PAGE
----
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‘Dangerous’ Derbyshire housing plans are the worst bosses have ever seen

today16 September 2022 1

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A council leader says “dangerous” housing plans in a Derbyshire village are “the worst” he has ever seen for causing potential risks to public safety. Cllr Garry Purdy, leader of Derbyshire Dales District Council, told a planning meeting last night (September 13) that plans for 15 houses across from Biggin View in Dog Lane, Hulland Ward, must be rejected.

Councillors were fuming about the plans, from John Yates, claiming that the access for the housing site was unacceptable, and refused the scheme. Access to the proposed 15-home plot would be off a new 33-house Cameron Homes development and would see traffic for the new site pass over private driveways for five of the recently built properties.

Cllr Purdy told the meeting: “I think we were all disturbed when we saw the closeness of that property to vehicles that would be coming into and out of there (the proposed new site). I wouldn’t want to live there and I’m sure the agent wouldn’t want to live in that house with vehicles going back and forth.”

Read more: Get the latest politics stories from Derbyshire Live

He said he was “really seriously concerned about highways safety” particularly due to the lack of a pavement. Cllr Purdy said: “We were all gravely concerned on-site.

“It is dangerous and the fact they (Derbyshire County Council) have said they won’t adopt it I think speaks volumes. This is the worst situation I have ever seen of access into a site, providing danger to residents that are already in situ.”

Cllr David Hughes called the plans a “disgrace” saying the proposed access was “incredibly dangerous” and was too narrow, claiming vehicle wing mirrors would nearly be brushing each other when passing by. Cllr Peter Slack said the proposed access was “an accident waiting to happen” and would be too narrow for delivery vans and emergency vehicles.

He said: “This is a grave road safety issue that could result in a fatality. We want new houses but we don’t want them at any cost.” Cllr Richard FitzHerbert said: “Certainly to me, it doesn’t look right, it doesn’t feel right. Maybe the plot is right but the access there…I really can’t understand why highways have acceded to this, it doesn’t make sense to me.”

Cllr Neil Buttle said: “We don’t want to be responsible for a death.” Cllr Peter Birkbeck, chairman of Hulland Ward Parish Council, said the village had already exceeded the number of new homes it was set to see by 2033, with 11 years left.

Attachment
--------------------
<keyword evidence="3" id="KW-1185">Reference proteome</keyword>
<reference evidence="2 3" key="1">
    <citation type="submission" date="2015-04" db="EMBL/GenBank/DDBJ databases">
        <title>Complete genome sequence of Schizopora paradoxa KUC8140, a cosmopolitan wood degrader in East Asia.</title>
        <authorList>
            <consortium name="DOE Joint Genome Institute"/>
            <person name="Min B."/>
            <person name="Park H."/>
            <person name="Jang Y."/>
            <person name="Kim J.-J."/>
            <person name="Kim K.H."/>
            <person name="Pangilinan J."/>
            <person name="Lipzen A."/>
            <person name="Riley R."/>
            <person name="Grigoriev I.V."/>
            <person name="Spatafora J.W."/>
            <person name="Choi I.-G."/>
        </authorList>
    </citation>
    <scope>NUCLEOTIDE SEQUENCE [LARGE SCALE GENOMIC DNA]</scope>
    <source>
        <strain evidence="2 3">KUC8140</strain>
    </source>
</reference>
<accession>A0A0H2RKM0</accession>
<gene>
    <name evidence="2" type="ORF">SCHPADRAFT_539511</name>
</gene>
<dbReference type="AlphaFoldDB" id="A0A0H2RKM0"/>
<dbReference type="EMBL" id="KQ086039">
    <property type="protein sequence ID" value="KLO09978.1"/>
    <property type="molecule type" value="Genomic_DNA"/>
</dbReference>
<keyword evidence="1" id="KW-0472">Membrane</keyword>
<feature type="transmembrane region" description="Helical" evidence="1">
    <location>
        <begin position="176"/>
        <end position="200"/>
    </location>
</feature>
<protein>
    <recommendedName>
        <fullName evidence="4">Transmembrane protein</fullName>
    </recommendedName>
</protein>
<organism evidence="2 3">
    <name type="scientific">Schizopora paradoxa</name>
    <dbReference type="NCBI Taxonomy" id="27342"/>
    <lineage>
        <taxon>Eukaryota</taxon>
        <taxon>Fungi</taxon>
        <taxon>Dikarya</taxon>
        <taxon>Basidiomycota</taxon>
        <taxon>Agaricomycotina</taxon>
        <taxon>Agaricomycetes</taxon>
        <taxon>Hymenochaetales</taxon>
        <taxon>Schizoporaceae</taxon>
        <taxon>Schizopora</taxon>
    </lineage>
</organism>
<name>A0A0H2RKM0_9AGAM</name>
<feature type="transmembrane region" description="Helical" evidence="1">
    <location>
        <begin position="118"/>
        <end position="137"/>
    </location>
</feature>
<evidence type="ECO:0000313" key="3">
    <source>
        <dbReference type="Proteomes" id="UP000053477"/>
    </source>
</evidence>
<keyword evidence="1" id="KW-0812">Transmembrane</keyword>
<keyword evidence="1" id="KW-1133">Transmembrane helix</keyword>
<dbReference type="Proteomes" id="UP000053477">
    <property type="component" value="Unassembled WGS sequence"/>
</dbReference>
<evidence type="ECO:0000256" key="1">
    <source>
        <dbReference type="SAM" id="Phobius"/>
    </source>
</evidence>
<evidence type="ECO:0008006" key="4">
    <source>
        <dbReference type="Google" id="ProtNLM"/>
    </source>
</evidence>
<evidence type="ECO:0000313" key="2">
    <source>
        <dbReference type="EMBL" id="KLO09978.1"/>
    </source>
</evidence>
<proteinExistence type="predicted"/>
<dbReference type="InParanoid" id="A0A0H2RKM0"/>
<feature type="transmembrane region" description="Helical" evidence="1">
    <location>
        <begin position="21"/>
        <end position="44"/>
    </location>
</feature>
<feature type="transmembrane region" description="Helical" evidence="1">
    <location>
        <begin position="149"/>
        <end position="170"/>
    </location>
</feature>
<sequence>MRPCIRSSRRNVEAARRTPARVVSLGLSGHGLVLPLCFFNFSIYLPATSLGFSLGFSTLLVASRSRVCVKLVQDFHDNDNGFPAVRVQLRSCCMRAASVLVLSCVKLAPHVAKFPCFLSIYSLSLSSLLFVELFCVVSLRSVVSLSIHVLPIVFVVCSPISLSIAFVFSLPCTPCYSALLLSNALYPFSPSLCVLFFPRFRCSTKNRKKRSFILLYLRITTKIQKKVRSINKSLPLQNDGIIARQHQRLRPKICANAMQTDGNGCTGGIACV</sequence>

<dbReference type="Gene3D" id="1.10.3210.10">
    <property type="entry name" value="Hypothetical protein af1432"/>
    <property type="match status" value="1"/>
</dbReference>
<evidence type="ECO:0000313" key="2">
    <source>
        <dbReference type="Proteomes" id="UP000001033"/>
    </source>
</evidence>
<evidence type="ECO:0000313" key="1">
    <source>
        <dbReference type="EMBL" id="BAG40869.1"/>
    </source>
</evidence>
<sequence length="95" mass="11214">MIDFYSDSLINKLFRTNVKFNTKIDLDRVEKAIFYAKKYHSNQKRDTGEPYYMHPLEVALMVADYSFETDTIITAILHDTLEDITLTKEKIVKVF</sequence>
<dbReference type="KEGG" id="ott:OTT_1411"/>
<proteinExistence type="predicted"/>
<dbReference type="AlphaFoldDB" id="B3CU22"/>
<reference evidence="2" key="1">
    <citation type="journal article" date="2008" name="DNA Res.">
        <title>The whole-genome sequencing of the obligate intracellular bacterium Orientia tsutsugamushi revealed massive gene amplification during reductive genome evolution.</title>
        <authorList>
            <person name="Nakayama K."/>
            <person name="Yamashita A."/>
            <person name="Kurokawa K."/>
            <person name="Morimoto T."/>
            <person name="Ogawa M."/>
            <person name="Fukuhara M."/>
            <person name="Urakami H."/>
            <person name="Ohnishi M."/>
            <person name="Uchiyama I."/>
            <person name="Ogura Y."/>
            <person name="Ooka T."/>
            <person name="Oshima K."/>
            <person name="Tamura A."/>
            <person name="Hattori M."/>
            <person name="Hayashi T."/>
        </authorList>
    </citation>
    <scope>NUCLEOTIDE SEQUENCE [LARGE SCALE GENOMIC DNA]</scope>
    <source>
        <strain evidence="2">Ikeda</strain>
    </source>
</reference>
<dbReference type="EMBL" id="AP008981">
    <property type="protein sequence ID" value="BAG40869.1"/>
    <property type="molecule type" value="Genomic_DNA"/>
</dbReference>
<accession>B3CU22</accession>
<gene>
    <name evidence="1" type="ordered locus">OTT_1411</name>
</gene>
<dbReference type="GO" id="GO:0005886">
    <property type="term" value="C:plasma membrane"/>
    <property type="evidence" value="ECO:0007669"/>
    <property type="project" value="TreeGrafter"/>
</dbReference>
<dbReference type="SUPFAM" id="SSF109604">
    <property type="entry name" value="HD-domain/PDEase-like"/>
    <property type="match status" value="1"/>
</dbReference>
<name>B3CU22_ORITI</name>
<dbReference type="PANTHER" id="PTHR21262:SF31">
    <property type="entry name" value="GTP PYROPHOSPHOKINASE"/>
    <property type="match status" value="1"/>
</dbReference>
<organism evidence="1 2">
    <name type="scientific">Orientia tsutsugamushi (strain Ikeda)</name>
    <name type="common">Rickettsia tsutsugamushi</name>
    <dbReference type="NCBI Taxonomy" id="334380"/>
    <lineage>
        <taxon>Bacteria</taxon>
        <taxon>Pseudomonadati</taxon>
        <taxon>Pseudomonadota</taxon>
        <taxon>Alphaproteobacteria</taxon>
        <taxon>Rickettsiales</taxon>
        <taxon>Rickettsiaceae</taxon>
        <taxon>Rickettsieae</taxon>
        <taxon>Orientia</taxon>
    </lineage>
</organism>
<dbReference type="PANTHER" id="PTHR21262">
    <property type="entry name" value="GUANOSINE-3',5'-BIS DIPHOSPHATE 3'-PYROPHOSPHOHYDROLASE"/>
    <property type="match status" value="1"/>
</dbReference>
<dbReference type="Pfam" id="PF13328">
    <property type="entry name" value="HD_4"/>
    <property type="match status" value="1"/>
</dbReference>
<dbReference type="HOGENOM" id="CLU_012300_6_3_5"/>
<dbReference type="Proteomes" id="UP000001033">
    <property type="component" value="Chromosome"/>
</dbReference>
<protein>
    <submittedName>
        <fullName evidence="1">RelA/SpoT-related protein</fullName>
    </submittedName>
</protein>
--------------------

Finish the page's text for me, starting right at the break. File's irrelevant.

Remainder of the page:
He said: “The Local Plan calls for 99 houses in the Hulland Ward area, including the Wheeldon Way development, we already have 101 houses – 33 at Cameron Homes, 23 at Les Ardennes and 39 at Wheeldon Way, making 95, plus six fill-ins. That is a significant amount of development for a small village and was committed to suffice until 2033 within the Local Plan.”

He said the current construction was already set to cause “real problems” and that the new scheme was not required and was on greenfield land, with no room for pavement. Louise Redfern, chair of the Biggin Parish Meeting, said there were strong objections due to the location in the countryside, saying the scheme would encroach on the village hall and historic church opposite.

She said there was already an “excessive” amount of traffic passing through Hulland Ward, with a recent survey counting 79,000 vehicles travelling from Ashbourne to Belper through the village and 74,000 vehicles making the opposite journey each day. Simon and Paula Groom, who live in one of the properties which would see their private drives become part of the access route, said they had concerns about road safety issues, dubbing the existing traffic through Hulland Ward “treacherous”.

Mrs Groom also said: “Travel by car will be required for most basic needs and yet the development is classed as sustainable.” John Imber, agent for the applicant, said: “It is clear that there is no harm attributable to the proposals that would significantly and demonstrably outweigh the benefits.”

He said trees and hedges on the site would be retained and that the scheme of “family homes” would be well-related to the existing housing and could be integrated “without unacceptable harm”. The scheme was to provide 50 parking spaces and 15 houses, ranging from three to five-bed properties – most of which would be detached. Four of the homes would have been classed as affordable housing.

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